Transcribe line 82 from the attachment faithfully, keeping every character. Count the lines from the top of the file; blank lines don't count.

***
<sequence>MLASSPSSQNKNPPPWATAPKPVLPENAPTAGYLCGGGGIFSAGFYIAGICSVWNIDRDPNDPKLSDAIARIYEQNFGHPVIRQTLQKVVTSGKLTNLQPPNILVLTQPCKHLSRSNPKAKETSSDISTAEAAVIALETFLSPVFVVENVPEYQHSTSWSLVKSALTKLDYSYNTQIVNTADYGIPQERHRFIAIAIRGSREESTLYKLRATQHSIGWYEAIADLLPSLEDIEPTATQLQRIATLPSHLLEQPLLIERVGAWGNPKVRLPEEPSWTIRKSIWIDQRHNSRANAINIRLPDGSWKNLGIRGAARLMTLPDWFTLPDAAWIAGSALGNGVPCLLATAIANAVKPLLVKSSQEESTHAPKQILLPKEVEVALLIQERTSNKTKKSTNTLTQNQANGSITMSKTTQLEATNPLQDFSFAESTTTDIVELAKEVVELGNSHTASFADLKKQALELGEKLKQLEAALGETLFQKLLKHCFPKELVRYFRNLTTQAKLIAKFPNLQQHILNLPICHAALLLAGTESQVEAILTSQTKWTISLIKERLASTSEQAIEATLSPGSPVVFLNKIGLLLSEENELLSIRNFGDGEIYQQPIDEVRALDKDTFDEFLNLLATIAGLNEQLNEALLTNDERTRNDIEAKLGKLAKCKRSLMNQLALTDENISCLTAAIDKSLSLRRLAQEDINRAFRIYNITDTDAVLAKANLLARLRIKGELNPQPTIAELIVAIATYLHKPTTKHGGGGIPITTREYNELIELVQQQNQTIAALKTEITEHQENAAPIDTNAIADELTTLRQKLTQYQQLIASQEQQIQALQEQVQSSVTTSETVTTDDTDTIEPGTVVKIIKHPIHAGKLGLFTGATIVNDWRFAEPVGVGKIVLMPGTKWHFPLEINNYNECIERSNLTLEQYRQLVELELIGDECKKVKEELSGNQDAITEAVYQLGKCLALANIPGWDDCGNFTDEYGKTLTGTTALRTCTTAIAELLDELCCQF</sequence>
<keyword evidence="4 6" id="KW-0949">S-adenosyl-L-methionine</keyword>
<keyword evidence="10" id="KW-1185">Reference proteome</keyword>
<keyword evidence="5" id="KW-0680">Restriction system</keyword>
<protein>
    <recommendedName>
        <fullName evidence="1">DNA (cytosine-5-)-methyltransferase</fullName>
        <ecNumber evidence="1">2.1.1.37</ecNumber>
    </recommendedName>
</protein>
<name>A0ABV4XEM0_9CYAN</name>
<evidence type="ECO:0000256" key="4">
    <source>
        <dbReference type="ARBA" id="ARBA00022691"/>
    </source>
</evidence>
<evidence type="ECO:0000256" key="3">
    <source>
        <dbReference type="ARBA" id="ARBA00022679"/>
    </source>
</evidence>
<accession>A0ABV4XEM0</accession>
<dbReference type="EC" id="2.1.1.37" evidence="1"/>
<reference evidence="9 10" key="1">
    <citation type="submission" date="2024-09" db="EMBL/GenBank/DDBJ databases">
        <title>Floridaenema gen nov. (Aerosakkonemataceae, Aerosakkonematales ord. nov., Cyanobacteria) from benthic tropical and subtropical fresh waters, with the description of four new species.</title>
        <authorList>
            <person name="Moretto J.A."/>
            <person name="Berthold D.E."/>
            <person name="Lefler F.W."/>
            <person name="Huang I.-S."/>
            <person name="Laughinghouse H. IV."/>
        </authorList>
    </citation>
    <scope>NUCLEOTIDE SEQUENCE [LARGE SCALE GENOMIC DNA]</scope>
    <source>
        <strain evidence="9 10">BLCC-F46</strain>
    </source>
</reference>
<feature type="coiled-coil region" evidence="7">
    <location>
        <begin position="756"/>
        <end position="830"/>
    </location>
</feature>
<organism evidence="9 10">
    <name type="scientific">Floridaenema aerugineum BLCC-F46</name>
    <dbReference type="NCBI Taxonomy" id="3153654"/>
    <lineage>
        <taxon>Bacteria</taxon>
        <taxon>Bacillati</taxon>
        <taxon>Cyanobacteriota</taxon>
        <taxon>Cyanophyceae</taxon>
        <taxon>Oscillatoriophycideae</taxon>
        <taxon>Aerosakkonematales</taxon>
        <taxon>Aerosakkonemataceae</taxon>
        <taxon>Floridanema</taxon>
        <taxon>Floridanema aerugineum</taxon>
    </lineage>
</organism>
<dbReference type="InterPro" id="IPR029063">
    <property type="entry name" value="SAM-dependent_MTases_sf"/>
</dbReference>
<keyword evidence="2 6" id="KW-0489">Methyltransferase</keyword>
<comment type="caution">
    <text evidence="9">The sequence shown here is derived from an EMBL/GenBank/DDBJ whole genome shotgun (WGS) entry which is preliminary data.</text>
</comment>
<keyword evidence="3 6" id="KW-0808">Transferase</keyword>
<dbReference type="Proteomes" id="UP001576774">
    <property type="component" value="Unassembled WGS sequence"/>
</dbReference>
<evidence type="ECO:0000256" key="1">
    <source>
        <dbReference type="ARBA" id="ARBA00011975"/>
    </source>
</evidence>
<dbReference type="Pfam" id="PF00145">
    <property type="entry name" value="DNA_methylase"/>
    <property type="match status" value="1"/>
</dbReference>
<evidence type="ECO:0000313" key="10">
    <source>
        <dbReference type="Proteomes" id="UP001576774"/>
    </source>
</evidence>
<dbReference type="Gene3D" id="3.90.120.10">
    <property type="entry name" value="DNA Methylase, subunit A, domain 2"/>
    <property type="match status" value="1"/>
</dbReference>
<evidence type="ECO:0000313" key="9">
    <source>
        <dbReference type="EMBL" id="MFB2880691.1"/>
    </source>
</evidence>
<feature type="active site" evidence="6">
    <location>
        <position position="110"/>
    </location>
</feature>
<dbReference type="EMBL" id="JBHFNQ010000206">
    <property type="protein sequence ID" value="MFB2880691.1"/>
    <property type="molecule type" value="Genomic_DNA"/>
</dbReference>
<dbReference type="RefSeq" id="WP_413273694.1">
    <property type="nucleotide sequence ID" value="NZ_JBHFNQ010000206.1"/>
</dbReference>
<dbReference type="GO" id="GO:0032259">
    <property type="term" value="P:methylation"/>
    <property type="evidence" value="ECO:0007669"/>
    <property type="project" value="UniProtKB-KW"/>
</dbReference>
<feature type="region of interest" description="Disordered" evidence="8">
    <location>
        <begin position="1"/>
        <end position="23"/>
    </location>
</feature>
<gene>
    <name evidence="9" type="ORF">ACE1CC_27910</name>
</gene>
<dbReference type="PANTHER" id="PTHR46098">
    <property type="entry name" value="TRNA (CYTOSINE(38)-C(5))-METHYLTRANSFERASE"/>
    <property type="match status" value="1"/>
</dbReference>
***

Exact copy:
    <source>